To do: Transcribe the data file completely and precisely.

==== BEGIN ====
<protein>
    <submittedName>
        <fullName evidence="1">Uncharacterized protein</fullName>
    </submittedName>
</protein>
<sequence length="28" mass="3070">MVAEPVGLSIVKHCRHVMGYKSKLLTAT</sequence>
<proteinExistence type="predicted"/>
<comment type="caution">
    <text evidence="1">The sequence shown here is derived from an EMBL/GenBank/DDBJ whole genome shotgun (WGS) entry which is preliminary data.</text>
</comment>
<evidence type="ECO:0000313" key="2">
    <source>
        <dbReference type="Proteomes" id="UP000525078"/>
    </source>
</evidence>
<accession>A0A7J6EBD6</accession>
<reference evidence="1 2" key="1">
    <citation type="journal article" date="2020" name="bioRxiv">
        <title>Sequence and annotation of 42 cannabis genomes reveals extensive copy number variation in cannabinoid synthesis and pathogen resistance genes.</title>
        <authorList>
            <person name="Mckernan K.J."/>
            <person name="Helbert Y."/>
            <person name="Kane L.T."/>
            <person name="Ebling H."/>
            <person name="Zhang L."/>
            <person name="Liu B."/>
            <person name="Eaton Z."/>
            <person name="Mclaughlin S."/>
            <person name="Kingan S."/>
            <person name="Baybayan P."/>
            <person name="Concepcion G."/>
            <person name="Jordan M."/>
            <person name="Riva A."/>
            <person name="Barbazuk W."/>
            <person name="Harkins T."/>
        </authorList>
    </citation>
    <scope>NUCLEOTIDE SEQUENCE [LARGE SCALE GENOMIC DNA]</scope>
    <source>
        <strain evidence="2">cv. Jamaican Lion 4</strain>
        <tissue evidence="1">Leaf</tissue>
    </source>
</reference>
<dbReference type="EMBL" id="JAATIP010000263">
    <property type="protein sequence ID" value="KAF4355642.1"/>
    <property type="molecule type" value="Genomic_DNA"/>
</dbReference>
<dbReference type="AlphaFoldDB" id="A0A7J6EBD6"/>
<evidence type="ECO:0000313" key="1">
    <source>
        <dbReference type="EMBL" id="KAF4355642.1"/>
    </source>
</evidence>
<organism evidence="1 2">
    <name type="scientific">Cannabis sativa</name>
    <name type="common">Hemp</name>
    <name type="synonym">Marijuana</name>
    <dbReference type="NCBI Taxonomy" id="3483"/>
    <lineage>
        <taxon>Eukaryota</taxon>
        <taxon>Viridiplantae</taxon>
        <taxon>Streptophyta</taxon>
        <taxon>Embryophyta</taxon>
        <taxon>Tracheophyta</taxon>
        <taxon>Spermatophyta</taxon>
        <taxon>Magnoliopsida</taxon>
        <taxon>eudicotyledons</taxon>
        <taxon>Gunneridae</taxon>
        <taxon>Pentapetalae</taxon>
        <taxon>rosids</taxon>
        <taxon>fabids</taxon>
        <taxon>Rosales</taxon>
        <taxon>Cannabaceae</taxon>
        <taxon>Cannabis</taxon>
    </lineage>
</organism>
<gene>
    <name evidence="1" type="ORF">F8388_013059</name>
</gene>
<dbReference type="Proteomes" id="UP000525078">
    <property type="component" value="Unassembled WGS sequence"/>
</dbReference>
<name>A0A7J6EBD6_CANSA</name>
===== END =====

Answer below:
<protein>
    <submittedName>
        <fullName evidence="1">Uncharacterized protein</fullName>
    </submittedName>
</protein>
<sequence length="28" mass="3070">MVAEPVGLSIVKHCRHVMGYKSKLLTAT</sequence>
<proteinExistence type="predicted"/>
<comment type="caution">
    <text evidence="1">The sequence shown here is derived from an EMBL/GenBank/DDBJ whole genome shotgun (WGS) entry which is preliminary data.</text>
</comment>
<evidence type="ECO:0000313" key="2">
    <source>
        <dbReference type="Proteomes" id="UP000525078"/>
    </source>
</evidence>
<accession>A0A7J6EBD6</accession>
<reference evidence="1 2" key="1">
    <citation type="journal article" date="2020" name="bioRxiv">
        <title>Sequence and annotation of 42 cannabis genomes reveals extensive copy number variation in cannabinoid synthesis and pathogen resistance genes.</title>
        <authorList>
            <person name="Mckernan K.J."/>
            <person name="Helbert Y."/>
            <person name="Kane L.T."/>
            <person name="Ebling H."/>
            <person name="Zhang L."/>
            <person name="Liu B."/>
            <person name="Eaton Z."/>
            <person name="Mclaughlin S."/>
            <person name="Kingan S."/>
            <person name="Baybayan P."/>
            <person name="Concepcion G."/>
            <person name="Jordan M."/>
            <person name="Riva A."/>
            <person name="Barbazuk W."/>
            <person name="Harkins T."/>
        </authorList>
    </citation>
    <scope>NUCLEOTIDE SEQUENCE [LARGE SCALE GENOMIC DNA]</scope>
    <source>
        <strain evidence="2">cv. Jamaican Lion 4</strain>
        <tissue evidence="1">Leaf</tissue>
    </source>
</reference>
<dbReference type="EMBL" id="JAATIP010000263">
    <property type="protein sequence ID" value="KAF4355642.1"/>
    <property type="molecule type" value="Genomic_DNA"/>
</dbReference>
<dbReference type="AlphaFoldDB" id="A0A7J6EBD6"/>
<evidence type="ECO:0000313" key="1">
    <source>
        <dbReference type="EMBL" id="KAF4355642.1"/>
    </source>
</evidence>
<organism evidence="1 2">
    <name type="scientific">Cannabis sativa</name>
    <name type="common">Hemp</name>
    <name type="synonym">Marijuana</name>
    <dbReference type="NCBI Taxonomy" id="3483"/>
    <lineage>
        <taxon>Eukaryota</taxon>
        <taxon>Viridiplantae</taxon>
        <taxon>Streptophyta</taxon>
        <taxon>Embryophyta</taxon>
        <taxon>Tracheophyta</taxon>
        <taxon>Spermatophyta</taxon>
        <taxon>Magnoliopsida</taxon>
        <taxon>eudicotyledons</taxon>
        <taxon>Gunneridae</taxon>
        <taxon>Pentapetalae</taxon>
        <taxon>rosids</taxon>
        <taxon>fabids</taxon>
        <taxon>Rosales</taxon>
        <taxon>Cannabaceae</taxon>
        <taxon>Cannabis</taxon>
    </lineage>
</organism>
<gene>
    <name evidence="1" type="ORF">F8388_013059</name>
</gene>
<dbReference type="Proteomes" id="UP000525078">
    <property type="component" value="Unassembled WGS sequence"/>
</dbReference>
<name>A0A7J6EBD6_CANSA</name>